Capgras Not Rare After All

Following up on our earlier discussion of Capgras Syndrome (in which the victim comes to believe that his or her loved ones have been replaced by imposters), Manhatten psychiatrist Carol Berman has written in the New York Times (registration req’d) about her experience with a Capgras patient. According to a short piece in Mind Hacks, the bizarre condition is “fairly common in older people with dementia and psychosis.”

About Christopher Green

Professor of Psychology at York University (Toronto). Former editor of the Journal of the History of the Behavioral Sciences. Creator of the "Classics in the History of Psychology" website and of the "This Week in the History of Psychology" podcast series.

1 thought on “Capgras Not Rare After All

  1. Hi there,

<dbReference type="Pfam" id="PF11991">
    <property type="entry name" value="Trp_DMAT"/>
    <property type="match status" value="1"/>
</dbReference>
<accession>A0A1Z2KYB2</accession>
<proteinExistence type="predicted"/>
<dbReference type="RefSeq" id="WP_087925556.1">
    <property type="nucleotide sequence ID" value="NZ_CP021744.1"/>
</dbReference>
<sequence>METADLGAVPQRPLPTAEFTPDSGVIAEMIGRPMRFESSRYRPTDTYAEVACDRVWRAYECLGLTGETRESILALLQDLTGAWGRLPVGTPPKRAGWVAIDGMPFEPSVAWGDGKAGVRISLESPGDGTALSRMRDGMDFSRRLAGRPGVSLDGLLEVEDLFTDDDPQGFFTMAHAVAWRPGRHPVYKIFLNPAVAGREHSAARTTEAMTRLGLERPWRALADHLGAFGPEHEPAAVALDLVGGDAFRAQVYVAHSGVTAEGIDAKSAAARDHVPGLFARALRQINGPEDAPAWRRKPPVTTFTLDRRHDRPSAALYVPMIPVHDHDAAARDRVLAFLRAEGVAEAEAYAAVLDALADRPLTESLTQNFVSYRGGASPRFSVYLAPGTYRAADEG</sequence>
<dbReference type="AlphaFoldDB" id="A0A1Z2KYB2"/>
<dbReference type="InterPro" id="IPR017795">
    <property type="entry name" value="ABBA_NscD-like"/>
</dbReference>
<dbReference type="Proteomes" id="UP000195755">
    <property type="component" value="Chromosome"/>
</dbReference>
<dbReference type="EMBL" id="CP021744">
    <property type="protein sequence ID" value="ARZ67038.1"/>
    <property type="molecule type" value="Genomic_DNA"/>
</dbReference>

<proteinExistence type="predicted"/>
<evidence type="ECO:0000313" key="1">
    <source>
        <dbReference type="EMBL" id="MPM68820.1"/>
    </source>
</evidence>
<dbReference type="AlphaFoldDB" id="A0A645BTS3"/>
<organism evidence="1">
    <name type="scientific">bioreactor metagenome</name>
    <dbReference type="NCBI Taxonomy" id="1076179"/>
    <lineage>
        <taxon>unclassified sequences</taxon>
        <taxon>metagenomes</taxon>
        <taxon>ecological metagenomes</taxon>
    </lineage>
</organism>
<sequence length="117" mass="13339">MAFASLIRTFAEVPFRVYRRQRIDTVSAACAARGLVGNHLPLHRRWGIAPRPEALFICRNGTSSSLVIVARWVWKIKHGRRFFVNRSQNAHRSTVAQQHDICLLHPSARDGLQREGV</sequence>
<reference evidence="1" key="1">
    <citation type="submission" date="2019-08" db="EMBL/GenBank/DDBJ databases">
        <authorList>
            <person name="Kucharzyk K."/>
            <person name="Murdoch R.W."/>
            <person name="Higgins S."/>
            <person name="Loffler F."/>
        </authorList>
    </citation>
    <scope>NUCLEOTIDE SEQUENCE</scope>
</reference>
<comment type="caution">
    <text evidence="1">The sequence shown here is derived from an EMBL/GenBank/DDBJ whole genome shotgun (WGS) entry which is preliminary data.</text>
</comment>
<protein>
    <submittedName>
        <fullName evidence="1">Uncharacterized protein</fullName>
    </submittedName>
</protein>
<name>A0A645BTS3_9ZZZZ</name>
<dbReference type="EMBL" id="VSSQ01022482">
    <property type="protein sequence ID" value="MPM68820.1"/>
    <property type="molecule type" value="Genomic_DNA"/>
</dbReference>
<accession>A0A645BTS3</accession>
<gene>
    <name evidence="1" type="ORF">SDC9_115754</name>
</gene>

The reference is Ballard, C.G.; Saad, K.; Patel, A.; Gahir, M.; Solis, M.; Coope, B.; and Wilcock, G. The prevalence and phenomenology of psychotic symptoms in dementia sufferers. International Journal of Geriatric Psychiatry, 10(6):477-485, 1995.

    The study found a prevalence for delusions of misidentification of 14.5% and a Capgras prevalance of 2.4% (about 1 in 40).

    A smaller study found a Capgras prevalence of 10% in Alzheimer’s:

    Harwood DG, Barker WW, Ownby RL & Duara R (1999) Prevalence and correlates of Capgras syndrome in Alzheimer’s disease. Int J Geriatr Psychiatry, 14, 415-20.

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